RT @stevebruskcnn: [CNN's] Jessica Yellin reports administration officials refused to put a price tag on the president’s new proposals tonight.— Peter Suderman (@petersuderman) February 13, 2013
(3) Medicare reform and health care costs:
And that's the approach I offer tonight. On Medicare, I'm prepared to enact reforms that will achieve the same amount of health care savings by the beginning of the next decade as the reforms proposed by the bipartisan Simpson-Bowles commission. (APPLAUSE) Already, the Affordable Care Act is helping to slow the growth of health care costs. (APPLAUSE) And -- and the reforms I'm proposing go even further. We'll reduce taxpayer subsidies to prescription drug companies and ask more from the wealthiest seniors.
To his marginal credit, the president signaled a willingness to make "modest" reforms to Medicare, which is the top driver of our long term debt. He mentioned means testing as one option, but didn't elaborate any further. Unfortunately, Medicare needs systemic reform and already incorporates a fair amount of means testing, so we'll need many more details on the president's plan to evaluate it. Don't hold your breath. His assertion that Obamacare is "helping to slow the growth of healthcare costs" is patently false, on both the family and federal level. (Remember, Obama promised to bend the cost curve down on federal spending and lower premiums by $2500 per family. The opposite has happened. The CBO's recent report anticipates national healthcare spending to explode by 94 percent over the next decade).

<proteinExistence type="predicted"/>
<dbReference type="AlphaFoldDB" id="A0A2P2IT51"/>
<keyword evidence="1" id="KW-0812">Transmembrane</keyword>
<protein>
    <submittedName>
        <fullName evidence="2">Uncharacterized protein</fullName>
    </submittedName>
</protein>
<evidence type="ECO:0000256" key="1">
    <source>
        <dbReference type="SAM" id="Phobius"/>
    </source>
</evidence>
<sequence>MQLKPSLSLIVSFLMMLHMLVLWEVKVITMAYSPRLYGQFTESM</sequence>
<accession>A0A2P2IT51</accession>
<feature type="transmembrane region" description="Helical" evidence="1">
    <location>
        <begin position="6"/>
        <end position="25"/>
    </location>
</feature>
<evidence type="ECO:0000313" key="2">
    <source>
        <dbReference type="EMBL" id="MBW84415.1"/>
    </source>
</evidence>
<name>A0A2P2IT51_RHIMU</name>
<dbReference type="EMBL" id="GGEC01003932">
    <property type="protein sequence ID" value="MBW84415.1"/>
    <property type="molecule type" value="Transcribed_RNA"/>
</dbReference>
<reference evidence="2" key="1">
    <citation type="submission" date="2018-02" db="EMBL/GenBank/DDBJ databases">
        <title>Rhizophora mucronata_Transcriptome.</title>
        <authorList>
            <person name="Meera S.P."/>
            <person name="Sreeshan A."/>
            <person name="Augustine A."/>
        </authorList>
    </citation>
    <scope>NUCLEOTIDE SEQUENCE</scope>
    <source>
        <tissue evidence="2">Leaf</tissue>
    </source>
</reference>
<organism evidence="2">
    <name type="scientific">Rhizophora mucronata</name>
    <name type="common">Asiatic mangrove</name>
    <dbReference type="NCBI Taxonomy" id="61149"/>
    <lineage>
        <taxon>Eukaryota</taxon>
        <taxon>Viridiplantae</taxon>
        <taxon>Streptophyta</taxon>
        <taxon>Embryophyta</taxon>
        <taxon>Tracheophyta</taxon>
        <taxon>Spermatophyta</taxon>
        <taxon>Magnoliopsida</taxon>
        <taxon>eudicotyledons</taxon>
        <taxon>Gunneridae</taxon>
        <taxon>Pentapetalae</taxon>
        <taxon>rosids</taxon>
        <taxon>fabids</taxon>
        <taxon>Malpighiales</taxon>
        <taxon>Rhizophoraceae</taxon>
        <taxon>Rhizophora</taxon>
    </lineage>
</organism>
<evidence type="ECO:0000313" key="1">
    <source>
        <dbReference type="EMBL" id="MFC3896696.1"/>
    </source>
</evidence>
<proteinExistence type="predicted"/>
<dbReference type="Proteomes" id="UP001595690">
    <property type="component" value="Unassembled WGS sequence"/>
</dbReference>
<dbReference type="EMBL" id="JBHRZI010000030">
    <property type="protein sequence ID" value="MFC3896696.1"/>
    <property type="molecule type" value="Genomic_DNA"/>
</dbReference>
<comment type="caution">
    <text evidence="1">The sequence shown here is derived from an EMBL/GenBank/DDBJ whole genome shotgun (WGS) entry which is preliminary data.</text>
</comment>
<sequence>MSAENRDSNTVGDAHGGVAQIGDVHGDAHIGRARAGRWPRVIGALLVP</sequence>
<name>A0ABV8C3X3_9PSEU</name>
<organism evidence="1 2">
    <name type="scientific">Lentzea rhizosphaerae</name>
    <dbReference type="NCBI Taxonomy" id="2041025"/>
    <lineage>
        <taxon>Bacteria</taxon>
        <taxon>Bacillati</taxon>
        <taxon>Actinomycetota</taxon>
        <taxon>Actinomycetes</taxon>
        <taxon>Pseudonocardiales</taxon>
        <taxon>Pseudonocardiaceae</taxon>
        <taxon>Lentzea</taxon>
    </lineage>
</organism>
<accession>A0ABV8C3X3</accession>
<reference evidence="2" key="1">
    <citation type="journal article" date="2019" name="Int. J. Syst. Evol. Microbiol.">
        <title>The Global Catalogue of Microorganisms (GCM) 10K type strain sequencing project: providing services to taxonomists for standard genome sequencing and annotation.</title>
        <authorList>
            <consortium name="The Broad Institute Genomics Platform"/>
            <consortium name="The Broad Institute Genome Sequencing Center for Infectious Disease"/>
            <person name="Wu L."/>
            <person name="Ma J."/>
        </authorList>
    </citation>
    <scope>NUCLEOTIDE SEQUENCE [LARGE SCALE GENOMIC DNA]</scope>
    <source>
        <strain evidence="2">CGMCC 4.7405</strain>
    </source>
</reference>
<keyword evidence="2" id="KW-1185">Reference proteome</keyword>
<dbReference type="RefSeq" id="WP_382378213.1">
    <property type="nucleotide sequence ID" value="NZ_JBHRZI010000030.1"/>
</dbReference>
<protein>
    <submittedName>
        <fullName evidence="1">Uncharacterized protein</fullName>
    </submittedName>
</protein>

(4) The return of the carbon tax: